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Bring down a poorly deployed WordPress (and how to stop it from happening) (jalada.co.uk)
26 points by jalada on Feb 5, 2011 | hide | past | favorite | 15 comments



How to set MaxClients:

1 - restart apache

2 - run a handful of typical requests through it a few times (or just leave it live for a minute)

3 - look for the largest few workers by the RSS column in "ps"

4 - average that, divide it into the amount of memory you consider it acceptable for apache to use (64mb per worker, 512mb available for apache, therefore 8)

voila, thats your maxclients. If its greater than 256, congrats, you have more ram than you need[1], find something else to do with it.

the real trick here is when you realize "oh thats the exact same math I have to do with fastcgi worker processes in nginx" and realize its all the same.

[1] this statement will become untrue somewhere around 2013 when 128-core servers become cheap and standard


There is an even easier way. Use nginx.


Agreed, nginx is nice (I'm using it to serve static content on my blog in front of Apache). But nginx requires additional setup with WordPress to get it working properly, in particular mod_rewrite rules (especially if you then use WP Super Cache, or at least that's what it was like on Lighttpd when I used to use that).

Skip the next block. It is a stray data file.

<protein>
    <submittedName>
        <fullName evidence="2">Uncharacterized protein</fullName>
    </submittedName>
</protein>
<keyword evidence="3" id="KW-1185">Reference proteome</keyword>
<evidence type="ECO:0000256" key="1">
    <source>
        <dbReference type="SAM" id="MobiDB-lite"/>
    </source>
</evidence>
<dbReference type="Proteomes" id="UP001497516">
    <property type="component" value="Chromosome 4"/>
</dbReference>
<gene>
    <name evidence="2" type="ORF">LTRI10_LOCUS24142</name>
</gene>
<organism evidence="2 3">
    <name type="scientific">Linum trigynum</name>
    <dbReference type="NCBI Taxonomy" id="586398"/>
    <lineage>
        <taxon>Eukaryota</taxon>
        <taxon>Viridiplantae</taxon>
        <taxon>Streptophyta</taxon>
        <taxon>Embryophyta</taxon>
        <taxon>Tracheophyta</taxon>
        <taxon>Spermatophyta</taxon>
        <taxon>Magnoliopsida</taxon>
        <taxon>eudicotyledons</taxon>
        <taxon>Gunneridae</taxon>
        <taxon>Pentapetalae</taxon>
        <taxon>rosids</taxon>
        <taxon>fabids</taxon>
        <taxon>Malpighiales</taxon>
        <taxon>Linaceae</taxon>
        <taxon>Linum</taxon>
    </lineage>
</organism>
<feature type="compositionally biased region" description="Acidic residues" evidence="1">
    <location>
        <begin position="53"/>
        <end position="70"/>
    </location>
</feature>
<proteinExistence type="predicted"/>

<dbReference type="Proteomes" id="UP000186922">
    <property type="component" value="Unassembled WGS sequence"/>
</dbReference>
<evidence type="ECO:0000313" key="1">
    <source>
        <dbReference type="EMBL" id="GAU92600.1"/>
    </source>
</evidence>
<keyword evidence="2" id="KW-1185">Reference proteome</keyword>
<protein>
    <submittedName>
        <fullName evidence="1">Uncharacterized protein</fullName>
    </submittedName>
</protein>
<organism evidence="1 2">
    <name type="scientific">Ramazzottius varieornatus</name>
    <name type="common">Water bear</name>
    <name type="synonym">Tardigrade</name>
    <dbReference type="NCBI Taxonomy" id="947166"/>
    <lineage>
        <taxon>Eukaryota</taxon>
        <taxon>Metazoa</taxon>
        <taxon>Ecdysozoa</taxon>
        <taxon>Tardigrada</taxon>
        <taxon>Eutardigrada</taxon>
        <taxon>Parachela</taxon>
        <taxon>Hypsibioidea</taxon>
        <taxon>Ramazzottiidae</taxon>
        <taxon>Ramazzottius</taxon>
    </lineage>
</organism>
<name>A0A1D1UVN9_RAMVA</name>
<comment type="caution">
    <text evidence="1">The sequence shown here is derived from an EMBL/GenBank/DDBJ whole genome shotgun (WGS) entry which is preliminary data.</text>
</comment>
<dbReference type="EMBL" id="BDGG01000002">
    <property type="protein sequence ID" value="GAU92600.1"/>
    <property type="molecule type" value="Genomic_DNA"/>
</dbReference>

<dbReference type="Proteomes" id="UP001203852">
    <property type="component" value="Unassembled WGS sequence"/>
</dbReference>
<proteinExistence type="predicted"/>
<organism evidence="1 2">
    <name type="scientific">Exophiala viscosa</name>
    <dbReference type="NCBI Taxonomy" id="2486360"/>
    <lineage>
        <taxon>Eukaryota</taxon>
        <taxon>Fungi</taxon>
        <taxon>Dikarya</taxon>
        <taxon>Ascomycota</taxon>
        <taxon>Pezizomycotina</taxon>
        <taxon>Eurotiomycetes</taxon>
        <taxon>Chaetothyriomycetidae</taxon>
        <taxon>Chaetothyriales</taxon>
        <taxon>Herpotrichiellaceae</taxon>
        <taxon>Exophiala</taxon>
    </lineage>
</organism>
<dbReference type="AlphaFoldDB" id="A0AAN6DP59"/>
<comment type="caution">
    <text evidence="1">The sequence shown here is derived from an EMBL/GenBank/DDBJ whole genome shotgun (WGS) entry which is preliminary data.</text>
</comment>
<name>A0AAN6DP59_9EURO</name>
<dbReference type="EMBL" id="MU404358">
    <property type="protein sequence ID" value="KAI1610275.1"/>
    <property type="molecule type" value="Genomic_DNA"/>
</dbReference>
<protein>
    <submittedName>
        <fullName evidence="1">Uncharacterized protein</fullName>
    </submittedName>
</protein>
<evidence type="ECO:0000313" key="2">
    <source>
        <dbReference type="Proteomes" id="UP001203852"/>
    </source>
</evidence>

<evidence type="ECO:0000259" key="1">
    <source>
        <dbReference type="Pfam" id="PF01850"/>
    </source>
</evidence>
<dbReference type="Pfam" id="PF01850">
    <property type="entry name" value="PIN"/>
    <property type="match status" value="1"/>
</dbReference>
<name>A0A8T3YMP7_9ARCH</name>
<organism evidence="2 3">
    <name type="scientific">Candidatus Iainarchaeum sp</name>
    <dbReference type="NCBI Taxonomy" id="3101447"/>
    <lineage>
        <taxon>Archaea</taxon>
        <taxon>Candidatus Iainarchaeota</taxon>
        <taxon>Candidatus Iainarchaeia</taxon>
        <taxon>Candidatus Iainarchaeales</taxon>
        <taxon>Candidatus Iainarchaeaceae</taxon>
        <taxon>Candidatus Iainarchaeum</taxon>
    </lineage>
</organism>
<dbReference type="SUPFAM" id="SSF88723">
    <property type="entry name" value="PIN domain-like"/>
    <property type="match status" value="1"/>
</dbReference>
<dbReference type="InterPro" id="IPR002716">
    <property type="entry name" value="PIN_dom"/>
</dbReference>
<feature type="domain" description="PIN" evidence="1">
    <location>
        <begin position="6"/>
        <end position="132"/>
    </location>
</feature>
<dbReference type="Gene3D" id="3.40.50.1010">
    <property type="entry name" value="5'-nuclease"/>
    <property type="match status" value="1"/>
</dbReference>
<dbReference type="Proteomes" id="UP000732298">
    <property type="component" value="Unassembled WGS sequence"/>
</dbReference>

I don't consider WordPress to be server agnostic - it's built for Apache and it only works well on IIS because Microsoft made some effort to make it happen.


Agree. I had to optimize my wordpress installation recently including some caching. Since there is not that much information about nginx, I took some notes and wrote about it. Here is my blog post:

http://blog.rassemblr.com/2011/01/wordpress-need-for-speed-o...


There's also this post from patio11 that, amongst other things, describes what he does to use nginx + wordpress.

http://www.kalzumeus.com/2009/08/22/using-wordpress-and-rail...


Nice resource, I'll update my post with a link to that.


Our application runs an Apache MPM/Passenger/MySQL stack. We conduct real-time purchasing events with anywhere from 5-25 sellers bidding in an event that may have 200+ line items spread out over several lots. Using the "minimum viable product" philosophy, the bidder interface relies on AJAX polling at a 3 second interval to get updated information (yes, we have plans to move to something different [Socket.io, actually]). This means that our app gets hammered during an event. All of this runs within 1 GB of RAM on our VPS, and that includes 6 Passenger instances and MaxClients set to 150 (GASP!). Here's a sample of our passenger-memory-stats output during a large-ish event:

    --------- Apache processes ----------
    PID    PPID   VMSize   Private  Name
    -------------------------------------
    480    21168  17.6 MB  0.5 MB   /usr/sbin/apache2 -k start
    1216   21168  17.6 MB  0.6 MB   /usr/sbin/apache2 -k start
    5252   21168  17.6 MB  0.6 MB   /usr/sbin/apache2 -k start
    5340   21168  17.6 MB  0.6 MB   /usr/sbin/apache2 -k start
    5992   21168  17.6 MB  0.5 MB   /usr/sbin/apache2 -k start
    [REMOVED TO SAVE SPACE]